The Magic of Aviation: Re-Connecting with my BOAC Boeing 707

In 1971, I flew on a British Overseas Airways Corporation (BOAC) Boeing 707 from the Middle East to Hong Kong. This flight left a lasting impression on me, and it was an unforgettable experience. Little did I know that 53 years later, I’d reconnect with this plane at the National Museum of Flight in Scotland today.

a picnic tables outside a building

I had already notched up more flights than the average child of the 1960s. Having spent my childhood in Australia, Africa, The Middle East, and the UK, we criss-crossed continents by ship, plane, and train, hence my multiple flight experiences. In July 1971, we headed out for a 7,736-kilometre (4,806-mile) flight to Hong Kong.

I remember sitting by the window in the first row of economy, watching the clouds roll by, excited by the adventure of air travel. I was part of the BOAC Junior Jet Club, which meant that the crew filled out our logbook, which was signed by the captain. This is why I know the exact date and the model and registration number of the plane I flew on.

The British Overseas Airways Corporation (BOAC) established their Junior Jet Club in 1953. It was designed to make air travel more engaging for young passengers. The jet age was still on the horizon when the BOAC Junior Jet Club was launched in 1953, and the word “jet” in its name was a deliberate marketing ploy. BOAC aimed to capture the imagination and excitement surrounding the new era of aviation, even before jets became commonplace in commercial flight.

The highlight of that trip was the approach to Kai Tak Airport in Hong Kong. I had a spectacular view from my seat, watching as the plane descended through the cityscape and over the mountains. I have never forgotten how the aircraft seemed to weave between buildings and lines of washing before aligning with a runway that extended into the water. It was thrilling.

a close-up of a white box

The aircraft I flew on in 1971 was a Boeing 707 known as “Alpha Juliet,” or G-APFJ. She had a fascinating history, built in 1960 and serving with BOAC for a decade. In November, 1971, she was leased to Malaysia-Singapore Airlines (MSA), where she flew until April 1975. She then returned to what had become British Airways after the 1974 merger with British European Airways (BEA).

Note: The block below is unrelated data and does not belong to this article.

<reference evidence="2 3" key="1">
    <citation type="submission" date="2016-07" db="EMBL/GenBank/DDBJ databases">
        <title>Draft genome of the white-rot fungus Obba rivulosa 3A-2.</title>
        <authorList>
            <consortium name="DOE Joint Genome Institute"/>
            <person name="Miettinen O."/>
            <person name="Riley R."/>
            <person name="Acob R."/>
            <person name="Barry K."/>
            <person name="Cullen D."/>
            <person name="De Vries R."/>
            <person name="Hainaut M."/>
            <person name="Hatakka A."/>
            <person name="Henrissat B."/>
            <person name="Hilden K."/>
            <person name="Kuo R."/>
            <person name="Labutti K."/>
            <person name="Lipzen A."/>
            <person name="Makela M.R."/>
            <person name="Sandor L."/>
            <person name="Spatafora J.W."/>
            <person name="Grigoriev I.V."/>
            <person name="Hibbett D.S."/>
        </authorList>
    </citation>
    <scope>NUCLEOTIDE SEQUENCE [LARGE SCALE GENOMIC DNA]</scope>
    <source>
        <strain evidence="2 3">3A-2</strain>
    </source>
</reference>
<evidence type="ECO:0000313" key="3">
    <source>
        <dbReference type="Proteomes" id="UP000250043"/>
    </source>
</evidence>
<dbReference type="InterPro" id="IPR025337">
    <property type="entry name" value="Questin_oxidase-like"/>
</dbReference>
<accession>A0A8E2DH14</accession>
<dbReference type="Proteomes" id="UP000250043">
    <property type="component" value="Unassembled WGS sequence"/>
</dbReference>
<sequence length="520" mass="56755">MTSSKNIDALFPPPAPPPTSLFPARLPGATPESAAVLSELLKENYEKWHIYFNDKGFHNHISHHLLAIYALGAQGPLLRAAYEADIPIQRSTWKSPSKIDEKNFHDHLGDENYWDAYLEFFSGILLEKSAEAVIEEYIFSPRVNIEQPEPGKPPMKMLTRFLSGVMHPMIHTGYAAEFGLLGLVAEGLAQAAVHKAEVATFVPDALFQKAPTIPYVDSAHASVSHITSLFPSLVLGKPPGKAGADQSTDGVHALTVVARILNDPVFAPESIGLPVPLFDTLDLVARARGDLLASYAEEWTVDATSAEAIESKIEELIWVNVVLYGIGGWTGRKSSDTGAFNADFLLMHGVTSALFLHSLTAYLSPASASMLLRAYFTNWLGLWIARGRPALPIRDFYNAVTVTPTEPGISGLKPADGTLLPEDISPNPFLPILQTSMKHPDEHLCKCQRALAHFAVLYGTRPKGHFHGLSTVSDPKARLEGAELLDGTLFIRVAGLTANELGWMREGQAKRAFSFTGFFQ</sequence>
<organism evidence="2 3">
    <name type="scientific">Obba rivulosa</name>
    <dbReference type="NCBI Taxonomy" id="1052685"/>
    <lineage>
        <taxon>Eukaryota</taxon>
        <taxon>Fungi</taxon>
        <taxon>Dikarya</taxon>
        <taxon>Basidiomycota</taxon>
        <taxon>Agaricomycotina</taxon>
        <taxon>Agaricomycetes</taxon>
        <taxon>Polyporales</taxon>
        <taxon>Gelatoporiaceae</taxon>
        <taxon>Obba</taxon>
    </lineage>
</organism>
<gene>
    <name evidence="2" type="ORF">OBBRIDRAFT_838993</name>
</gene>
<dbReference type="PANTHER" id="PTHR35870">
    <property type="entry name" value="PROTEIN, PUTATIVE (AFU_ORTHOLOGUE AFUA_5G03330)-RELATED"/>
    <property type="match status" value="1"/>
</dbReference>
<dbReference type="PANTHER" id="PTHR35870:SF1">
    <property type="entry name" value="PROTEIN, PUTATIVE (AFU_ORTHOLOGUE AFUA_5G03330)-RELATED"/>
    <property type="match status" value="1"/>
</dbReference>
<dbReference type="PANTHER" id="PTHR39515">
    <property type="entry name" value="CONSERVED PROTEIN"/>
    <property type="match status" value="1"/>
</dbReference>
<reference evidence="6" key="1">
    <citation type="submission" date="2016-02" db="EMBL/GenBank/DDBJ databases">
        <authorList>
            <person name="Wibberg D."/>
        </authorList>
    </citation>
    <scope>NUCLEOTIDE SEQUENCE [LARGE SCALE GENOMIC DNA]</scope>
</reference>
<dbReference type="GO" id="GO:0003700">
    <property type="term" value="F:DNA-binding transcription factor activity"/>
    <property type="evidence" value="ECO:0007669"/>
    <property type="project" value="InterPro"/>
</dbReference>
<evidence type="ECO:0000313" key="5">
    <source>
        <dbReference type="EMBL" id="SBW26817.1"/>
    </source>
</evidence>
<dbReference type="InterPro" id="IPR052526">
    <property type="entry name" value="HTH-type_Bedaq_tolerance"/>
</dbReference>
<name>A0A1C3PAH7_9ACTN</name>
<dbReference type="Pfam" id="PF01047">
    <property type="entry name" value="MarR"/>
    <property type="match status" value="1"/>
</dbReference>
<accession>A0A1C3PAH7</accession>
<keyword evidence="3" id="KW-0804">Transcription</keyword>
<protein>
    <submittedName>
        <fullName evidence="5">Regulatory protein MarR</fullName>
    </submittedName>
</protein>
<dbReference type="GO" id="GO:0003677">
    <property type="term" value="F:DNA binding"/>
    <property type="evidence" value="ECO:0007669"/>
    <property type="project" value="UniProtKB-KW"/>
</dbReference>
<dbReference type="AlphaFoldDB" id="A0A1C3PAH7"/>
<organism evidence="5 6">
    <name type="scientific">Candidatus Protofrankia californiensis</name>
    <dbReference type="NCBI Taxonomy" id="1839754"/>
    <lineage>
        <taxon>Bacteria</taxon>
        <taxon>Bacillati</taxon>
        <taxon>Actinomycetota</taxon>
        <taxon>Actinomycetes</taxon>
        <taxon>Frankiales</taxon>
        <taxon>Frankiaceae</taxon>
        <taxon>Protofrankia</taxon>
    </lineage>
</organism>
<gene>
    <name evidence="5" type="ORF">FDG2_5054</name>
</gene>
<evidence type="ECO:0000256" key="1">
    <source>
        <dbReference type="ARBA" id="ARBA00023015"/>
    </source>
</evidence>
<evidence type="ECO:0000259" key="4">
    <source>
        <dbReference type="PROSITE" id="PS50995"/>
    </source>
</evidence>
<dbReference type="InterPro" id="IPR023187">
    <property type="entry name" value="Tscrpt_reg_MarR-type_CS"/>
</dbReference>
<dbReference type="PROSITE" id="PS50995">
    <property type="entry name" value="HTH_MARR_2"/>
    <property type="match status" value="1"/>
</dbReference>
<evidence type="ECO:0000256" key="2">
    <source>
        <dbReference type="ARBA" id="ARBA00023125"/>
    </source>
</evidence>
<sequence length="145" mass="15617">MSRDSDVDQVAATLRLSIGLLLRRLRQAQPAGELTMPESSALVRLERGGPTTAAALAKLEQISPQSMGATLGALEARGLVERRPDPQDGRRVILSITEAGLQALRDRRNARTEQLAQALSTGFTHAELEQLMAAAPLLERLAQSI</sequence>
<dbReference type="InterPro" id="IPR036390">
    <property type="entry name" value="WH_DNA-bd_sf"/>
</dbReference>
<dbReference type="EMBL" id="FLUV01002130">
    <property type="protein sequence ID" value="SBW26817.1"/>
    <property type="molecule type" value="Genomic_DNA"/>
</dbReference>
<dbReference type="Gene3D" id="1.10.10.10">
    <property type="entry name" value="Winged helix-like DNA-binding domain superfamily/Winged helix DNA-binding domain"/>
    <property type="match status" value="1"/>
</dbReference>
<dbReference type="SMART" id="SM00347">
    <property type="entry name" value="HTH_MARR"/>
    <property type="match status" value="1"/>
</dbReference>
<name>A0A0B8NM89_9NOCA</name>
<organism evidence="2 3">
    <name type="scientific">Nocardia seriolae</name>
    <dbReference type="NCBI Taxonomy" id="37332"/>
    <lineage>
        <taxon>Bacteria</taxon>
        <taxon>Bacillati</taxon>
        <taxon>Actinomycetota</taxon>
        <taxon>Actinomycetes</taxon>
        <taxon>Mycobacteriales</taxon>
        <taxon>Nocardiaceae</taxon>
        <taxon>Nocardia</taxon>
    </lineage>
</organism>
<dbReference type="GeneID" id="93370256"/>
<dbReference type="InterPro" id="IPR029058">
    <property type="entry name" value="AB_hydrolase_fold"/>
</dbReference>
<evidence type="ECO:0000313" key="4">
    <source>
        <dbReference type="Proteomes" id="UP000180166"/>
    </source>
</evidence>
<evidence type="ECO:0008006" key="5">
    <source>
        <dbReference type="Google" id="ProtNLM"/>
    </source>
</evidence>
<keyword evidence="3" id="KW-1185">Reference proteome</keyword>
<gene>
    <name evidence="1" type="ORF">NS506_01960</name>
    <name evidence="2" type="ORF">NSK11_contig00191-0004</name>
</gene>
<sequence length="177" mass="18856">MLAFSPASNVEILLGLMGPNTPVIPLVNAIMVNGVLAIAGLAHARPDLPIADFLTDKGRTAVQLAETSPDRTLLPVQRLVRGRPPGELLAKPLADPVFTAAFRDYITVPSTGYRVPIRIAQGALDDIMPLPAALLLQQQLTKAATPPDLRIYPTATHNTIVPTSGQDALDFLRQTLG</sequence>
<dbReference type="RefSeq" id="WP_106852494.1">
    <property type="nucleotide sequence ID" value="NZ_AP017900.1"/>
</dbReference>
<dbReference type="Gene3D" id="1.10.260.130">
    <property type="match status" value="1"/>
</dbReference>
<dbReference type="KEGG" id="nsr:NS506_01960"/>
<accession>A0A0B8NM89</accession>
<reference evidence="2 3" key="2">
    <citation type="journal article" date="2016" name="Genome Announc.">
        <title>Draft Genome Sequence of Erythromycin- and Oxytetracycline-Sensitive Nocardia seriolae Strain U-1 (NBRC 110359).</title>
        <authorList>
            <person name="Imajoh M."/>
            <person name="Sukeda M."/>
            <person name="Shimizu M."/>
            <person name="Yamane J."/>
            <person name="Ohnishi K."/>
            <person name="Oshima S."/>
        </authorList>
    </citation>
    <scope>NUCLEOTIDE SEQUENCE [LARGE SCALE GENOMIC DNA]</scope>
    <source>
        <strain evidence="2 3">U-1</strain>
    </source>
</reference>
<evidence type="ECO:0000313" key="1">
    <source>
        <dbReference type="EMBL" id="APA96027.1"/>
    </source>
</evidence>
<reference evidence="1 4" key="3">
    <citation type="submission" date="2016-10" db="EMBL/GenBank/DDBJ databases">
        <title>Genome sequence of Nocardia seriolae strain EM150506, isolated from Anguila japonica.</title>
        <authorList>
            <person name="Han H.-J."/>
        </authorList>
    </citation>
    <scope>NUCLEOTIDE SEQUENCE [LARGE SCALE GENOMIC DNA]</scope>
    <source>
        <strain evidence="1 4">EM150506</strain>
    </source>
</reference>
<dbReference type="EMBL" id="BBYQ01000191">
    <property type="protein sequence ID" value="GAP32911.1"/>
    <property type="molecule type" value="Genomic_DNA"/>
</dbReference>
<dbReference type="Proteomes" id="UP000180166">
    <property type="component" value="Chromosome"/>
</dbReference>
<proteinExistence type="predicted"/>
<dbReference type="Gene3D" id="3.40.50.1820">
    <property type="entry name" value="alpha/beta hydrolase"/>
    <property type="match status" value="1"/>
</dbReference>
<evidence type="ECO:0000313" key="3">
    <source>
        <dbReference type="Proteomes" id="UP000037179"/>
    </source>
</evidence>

a informational sign with information and information

Alpha Juliet continued to operate with British Airways and its subsidiary British Airtours until she was retired and put on display at the Cosford Aerospace Museum as part of the British Airways collection. Sadly, when that collection was dissolved, a combination of corrosion and high transport costs meant that the last surviving Conway-powered 707 couldn’t be entirely saved. The plane was broken up on site in 2006, leaving only a section of the fuselage intact.

That fuselage section reached the National Museum of Flight in East Fortune, Scotland. There, Alpha Juliet was repainted in her classic BOAC livery, and exhibits inside told her story.

This remarkable aircraft now stands in Hangar 4, next to the Concorde, which is the original reason why I visited the museum!

Visiting the museum was like stepping back in time for me. Sitting beside and inside the same aircraft I flew on as a child felt surreal, especially since it’s the last surviving Conway-powered Boeing 707. Seeing Alpha Juliet repainted in the classic BOAC colours brought back so many memories.

IThe museum staff were thrilled to meet someone with a personal connection to one of their star exhibits. We worked out where my seat was on the plane and took a photo of the spot. The original seats are long gone and replaced with benches.

I had a wonderful time in Hong Kong and celebrated my birthday with a cake from Maxim’s! I fell in love with Hong Kong—it was the perfect place to spend a childhood birthday. Since then, I’ve returned several times and enjoyed everything from the delicious food to the vibrant street life, the energy, and the fascinating culture of this city.

For my birthday, my parents gave me a model of a Boeing 747. It was special because it was my first time flying on a real 747, and I was thrilled to be taking off from Hong Kong. Our journey continued as Pan Am flew us to Sydney, Australia.


Reuniting with Alpha Juliet at the museum was an emotional experience for me. This visit also highlighted the importance of preserving aviation history. By keeping these aircraft and their stories alive, we can inspire future generations and share the magic of early jet travel. I hope that others who visit the National Museum of Flight can share in the sense of wonder and nostalgia that I felt when I stood beside Alpha Juliet.

a man taking a selfie in a hangar

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